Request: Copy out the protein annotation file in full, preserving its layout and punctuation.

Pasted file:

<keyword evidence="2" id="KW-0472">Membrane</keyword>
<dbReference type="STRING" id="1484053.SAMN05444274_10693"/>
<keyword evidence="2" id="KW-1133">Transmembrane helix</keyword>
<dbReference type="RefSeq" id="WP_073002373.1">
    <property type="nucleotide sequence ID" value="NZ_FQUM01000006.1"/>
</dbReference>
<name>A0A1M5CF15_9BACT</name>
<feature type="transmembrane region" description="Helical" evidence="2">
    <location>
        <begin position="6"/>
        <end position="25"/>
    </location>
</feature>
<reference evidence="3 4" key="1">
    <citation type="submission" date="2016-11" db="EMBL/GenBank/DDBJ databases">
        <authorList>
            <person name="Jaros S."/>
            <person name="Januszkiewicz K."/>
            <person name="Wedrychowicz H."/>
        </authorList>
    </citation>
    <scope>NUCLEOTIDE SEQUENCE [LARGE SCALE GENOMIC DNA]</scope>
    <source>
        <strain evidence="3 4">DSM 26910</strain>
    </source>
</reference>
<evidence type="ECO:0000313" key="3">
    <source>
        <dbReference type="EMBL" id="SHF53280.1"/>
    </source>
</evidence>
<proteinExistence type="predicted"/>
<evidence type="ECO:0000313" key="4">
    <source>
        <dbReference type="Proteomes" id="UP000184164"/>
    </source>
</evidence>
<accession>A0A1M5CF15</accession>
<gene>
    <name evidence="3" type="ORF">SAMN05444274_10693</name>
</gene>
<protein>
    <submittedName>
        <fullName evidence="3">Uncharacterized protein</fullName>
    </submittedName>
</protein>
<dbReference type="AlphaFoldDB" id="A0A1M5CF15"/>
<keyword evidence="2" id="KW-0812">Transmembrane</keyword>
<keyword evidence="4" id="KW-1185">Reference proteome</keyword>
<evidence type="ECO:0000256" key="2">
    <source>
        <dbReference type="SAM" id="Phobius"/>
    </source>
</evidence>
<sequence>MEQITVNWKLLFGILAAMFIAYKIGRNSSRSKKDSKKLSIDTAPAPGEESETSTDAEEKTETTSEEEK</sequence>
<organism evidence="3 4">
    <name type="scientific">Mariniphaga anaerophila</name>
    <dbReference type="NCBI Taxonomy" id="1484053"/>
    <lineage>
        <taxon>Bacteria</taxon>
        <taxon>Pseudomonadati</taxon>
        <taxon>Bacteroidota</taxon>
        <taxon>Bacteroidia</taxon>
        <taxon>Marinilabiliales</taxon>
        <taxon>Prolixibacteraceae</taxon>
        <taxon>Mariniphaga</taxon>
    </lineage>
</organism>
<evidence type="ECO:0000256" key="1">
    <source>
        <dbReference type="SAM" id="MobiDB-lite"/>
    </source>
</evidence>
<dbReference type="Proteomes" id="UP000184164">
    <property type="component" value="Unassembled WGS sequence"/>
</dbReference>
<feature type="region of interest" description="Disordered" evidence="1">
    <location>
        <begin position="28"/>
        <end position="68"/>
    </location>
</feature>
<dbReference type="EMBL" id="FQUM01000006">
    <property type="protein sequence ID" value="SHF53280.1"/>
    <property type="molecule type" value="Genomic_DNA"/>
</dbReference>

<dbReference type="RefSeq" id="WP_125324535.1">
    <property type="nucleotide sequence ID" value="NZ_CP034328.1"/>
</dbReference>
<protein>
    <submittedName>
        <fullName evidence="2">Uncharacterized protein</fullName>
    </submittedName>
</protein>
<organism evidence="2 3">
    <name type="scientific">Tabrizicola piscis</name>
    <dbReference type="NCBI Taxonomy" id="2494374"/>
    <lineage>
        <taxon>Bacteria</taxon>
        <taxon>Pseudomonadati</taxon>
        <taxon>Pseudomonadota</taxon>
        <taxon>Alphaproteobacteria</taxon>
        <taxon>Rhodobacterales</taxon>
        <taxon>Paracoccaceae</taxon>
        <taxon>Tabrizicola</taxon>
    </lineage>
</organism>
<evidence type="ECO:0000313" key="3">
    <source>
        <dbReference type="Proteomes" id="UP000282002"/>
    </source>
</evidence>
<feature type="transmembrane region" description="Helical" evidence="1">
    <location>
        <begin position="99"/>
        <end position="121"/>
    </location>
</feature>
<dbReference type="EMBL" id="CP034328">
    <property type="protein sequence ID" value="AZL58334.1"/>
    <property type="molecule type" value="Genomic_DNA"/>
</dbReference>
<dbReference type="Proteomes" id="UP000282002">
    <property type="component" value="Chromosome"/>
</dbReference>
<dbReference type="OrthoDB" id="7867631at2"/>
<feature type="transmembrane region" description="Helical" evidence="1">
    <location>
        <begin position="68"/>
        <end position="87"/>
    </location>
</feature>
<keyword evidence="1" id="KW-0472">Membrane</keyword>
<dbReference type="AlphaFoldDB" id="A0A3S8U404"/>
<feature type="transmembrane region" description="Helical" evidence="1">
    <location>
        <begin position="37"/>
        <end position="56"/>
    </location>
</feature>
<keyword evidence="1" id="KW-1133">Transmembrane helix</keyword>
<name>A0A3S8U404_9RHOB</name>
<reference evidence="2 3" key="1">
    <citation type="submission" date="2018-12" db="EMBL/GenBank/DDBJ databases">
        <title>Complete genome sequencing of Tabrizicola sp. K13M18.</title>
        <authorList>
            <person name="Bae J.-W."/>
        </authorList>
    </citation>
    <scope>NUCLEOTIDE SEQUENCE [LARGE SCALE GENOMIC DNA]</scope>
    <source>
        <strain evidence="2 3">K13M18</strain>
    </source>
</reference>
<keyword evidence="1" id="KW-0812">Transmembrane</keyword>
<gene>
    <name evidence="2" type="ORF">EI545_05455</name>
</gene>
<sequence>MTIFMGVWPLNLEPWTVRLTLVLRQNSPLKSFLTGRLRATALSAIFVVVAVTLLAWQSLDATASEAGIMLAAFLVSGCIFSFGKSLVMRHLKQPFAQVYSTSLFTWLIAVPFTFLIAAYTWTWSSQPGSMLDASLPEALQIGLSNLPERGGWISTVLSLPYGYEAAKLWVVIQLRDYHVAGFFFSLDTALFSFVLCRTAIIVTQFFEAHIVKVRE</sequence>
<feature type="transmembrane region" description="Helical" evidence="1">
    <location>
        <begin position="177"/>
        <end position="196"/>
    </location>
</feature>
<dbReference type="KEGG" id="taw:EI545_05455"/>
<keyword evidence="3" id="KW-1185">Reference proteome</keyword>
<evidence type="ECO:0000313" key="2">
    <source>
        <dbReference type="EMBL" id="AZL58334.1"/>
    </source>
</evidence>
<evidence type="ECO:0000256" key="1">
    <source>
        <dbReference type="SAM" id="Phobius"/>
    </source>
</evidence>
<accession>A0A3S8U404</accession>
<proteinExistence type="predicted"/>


<keyword evidence="2" id="KW-0472">Membrane</keyword>
<dbReference type="STRING" id="1484053.SAMN05444274_10693"/>
<keyword evidence="2" id="KW-1133">Transmembrane helix</keyword>
<dbReference type="RefSeq" id="WP_073002373.1">
    <property type="nucleotide sequence ID" value="NZ_FQUM01000006.1"/>
</dbReference>
<name>A0A1M5CF15_9BACT</name>
<feature type="transmembrane region" description="Helical" evidence="2">
    <location>
        <begin position="6"/>
        <end position="25"/>
    </location>
</feature>
<reference evidence="3 4" key="1">
    <citation type="submission" date="2016-11" db="EMBL/GenBank/DDBJ databases">
        <authorList>
            <person name="Jaros S."/>
            <person name="Januszkiewicz K."/>
            <person name="Wedrychowicz H."/>
        </authorList>
    </citation>
    <scope>NUCLEOTIDE SEQUENCE [LARGE SCALE GENOMIC DNA]</scope>
    <source>
        <strain evidence="3 4">DSM 26910</strain>
    </source>
</reference>
<evidence type="ECO:0000313" key="3">
    <source>
        <dbReference type="EMBL" id="SHF53280.1"/>
    </source>
</evidence>
<proteinExistence type="predicted"/>
<evidence type="ECO:0000313" key="4">
    <source>
        <dbReference type="Proteomes" id="UP000184164"/>
    </source>
</evidence>
<accession>A0A1M5CF15</accession>
<gene>
    <name evidence="3" type="ORF">SAMN05444274_10693</name>
</gene>
<protein>
    <submittedName>
        <fullName evidence="3">Uncharacterized protein</fullName>
    </submittedName>
</protein>
<dbReference type="AlphaFoldDB" id="A0A1M5CF15"/>
<keyword evidence="2" id="KW-0812">Transmembrane</keyword>
<keyword evidence="4" id="KW-1185">Reference proteome</keyword>
<evidence type="ECO:0000256" key="2">
    <source>
        <dbReference type="SAM" id="Phobius"/>
    </source>
</evidence>
<sequence>MEQITVNWKLLFGILAAMFIAYKIGRNSSRSKKDSKKLSIDTAPAPGEESETSTDAEEKTETTSEEEK</sequence>
<organism evidence="3 4">
    <name type="scientific">Mariniphaga anaerophila</name>
    <dbReference type="NCBI Taxonomy" id="1484053"/>
    <lineage>
        <taxon>Bacteria</taxon>
        <taxon>Pseudomonadati</taxon>
        <taxon>Bacteroidota</taxon>
        <taxon>Bacteroidia</taxon>
        <taxon>Marinilabiliales</taxon>
        <taxon>Prolixibacteraceae</taxon>
        <taxon>Mariniphaga</taxon>
    </lineage>
</organism>
<evidence type="ECO:0000256" key="1">
    <source>
        <dbReference type="SAM" id="MobiDB-lite"/>
    </source>
</evidence>
<dbReference type="Proteomes" id="UP000184164">
    <property type="component" value="Unassembled WGS sequence"/>
</dbReference>
<feature type="region of interest" description="Disordered" evidence="1">
    <location>
        <begin position="28"/>
        <end position="68"/>
    </location>
</feature>
<dbReference type="EMBL" id="FQUM01000006">
    <property type="protein sequence ID" value="SHF53280.1"/>
    <property type="molecule type" value="Genomic_DNA"/>
</dbReference>

<dbReference type="RefSeq" id="WP_125324535.1">
    <property type="nucleotide sequence ID" value="NZ_CP034328.1"/>
</dbReference>
<protein>
    <submittedName>
        <fullName evidence="2">Uncharacterized protein</fullName>
    </submittedName>
</protein>
<organism evidence="2 3">
    <name type="scientific">Tabrizicola piscis</name>
    <dbReference type="NCBI Taxonomy" id="2494374"/>
    <lineage>
        <taxon>Bacteria</taxon>
        <taxon>Pseudomonadati</taxon>
        <taxon>Pseudomonadota</taxon>
        <taxon>Alphaproteobacteria</taxon>
        <taxon>Rhodobacterales</taxon>
        <taxon>Paracoccaceae</taxon>
        <taxon>Tabrizicola</taxon>
    </lineage>
</organism>
<evidence type="ECO:0000313" key="3">
    <source>
        <dbReference type="Proteomes" id="UP000282002"/>
    </source>
</evidence>
<feature type="transmembrane region" description="Helical" evidence="1">
    <location>
        <begin position="99"/>
        <end position="121"/>
    </location>
</feature>
<dbReference type="EMBL" id="CP034328">
    <property type="protein sequence ID" value="AZL58334.1"/>
    <property type="molecule type" value="Genomic_DNA"/>
</dbReference>
<dbReference type="Proteomes" id="UP000282002">
    <property type="component" value="Chromosome"/>
</dbReference>
<dbReference type="OrthoDB" id="7867631at2"/>
<feature type="transmembrane region" description="Helical" evidence="1">
    <location>
        <begin position="68"/>
        <end position="87"/>
    </location>
</feature>
<keyword evidence="1" id="KW-0472">Membrane</keyword>
<dbReference type="AlphaFoldDB" id="A0A3S8U404"/>
<feature type="transmembrane region" description="Helical" evidence="1">
    <location>
        <begin position="37"/>
        <end position="56"/>
    </location>
</feature>
<keyword evidence="1" id="KW-1133">Transmembrane helix</keyword>
<name>A0A3S8U404_9RHOB</name>
<reference evidence="2 3" key="1">
    <citation type="submission" date="2018-12" db="EMBL/GenBank/DDBJ databases">
        <title>Complete genome sequencing of Tabrizicola sp. K13M18.</title>
        <authorList>
            <person name="Bae J.-W."/>
        </authorList>
    </citation>
    <scope>NUCLEOTIDE SEQUENCE [LARGE SCALE GENOMIC DNA]</scope>
    <source>
        <strain evidence="2 3">K13M18</strain>
    </source>
</reference>
<keyword evidence="1" id="KW-0812">Transmembrane</keyword>
<gene>
    <name evidence="2" type="ORF">EI545_05455</name>
</gene>
<sequence>MTIFMGVWPLNLEPWTVRLTLVLRQNSPLKSFLTGRLRATALSAIFVVVAVTLLAWQSLDATASEAGIMLAAFLVSGCIFSFGKSLVMRHLKQPFAQVYSTSLFTWLIAVPFTFLIAAYTWTWSSQPGSMLDASLPEALQIGLSNLPERGGWISTVLSLPYGYEAAKLWVVIQLRDYHVAGFFFSLDTALFSFVLCRTAIIVTQFFEAHIVKVRE</sequence>
<feature type="transmembrane region" description="Helical" evidence="1">
    <location>
        <begin position="177"/>
        <end position="196"/>
    </location>
</feature>
<dbReference type="KEGG" id="taw:EI545_05455"/>
<keyword evidence="3" id="KW-1185">Reference proteome</keyword>
<evidence type="ECO:0000313" key="2">
    <source>
        <dbReference type="EMBL" id="AZL58334.1"/>
    </source>
</evidence>
<evidence type="ECO:0000256" key="1">
    <source>
        <dbReference type="SAM" id="Phobius"/>
    </source>
</evidence>
<accession>A0A3S8U404</accession>
<proteinExistence type="predicted"/>